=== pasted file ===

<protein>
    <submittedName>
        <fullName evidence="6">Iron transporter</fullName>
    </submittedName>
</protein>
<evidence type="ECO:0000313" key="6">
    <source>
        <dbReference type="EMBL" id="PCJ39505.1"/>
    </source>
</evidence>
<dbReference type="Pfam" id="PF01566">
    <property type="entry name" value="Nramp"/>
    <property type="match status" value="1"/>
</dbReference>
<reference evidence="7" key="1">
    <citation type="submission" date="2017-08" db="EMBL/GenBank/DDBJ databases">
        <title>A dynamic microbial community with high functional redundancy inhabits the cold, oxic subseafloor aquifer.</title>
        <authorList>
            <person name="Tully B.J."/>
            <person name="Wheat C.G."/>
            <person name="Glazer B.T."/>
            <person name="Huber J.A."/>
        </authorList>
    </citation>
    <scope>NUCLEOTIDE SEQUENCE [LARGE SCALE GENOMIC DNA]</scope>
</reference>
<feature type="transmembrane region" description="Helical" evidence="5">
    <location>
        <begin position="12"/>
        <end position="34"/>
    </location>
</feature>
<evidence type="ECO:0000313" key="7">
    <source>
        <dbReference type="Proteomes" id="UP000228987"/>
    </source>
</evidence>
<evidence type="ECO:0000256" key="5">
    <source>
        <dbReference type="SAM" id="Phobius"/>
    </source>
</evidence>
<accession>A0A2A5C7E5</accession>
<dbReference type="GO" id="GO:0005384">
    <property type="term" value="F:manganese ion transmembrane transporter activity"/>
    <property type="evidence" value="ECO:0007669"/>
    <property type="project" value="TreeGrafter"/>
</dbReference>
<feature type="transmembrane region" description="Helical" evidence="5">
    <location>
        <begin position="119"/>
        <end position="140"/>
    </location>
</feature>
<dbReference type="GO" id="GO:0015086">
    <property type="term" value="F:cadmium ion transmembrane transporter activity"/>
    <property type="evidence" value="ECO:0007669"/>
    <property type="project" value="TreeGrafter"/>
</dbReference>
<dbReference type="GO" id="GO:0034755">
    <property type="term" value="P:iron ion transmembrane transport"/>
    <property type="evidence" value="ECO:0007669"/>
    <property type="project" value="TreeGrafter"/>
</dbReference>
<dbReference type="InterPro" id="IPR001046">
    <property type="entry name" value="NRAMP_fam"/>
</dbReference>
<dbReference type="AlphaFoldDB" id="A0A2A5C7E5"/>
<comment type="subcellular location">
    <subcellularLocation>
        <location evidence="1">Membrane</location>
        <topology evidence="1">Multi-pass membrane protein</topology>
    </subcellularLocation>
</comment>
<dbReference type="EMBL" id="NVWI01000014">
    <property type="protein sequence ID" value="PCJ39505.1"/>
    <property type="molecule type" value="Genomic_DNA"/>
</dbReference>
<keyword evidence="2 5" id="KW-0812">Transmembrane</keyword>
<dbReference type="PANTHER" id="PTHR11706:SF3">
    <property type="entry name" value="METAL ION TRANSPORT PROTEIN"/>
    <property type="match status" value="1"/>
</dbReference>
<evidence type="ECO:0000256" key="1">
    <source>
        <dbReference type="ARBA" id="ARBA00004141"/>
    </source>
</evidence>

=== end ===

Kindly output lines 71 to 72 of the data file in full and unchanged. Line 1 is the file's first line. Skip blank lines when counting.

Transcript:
        <location evidence="1">Membrane</location>
        <topology evidence="1">Multi-pass membrane protein</topology>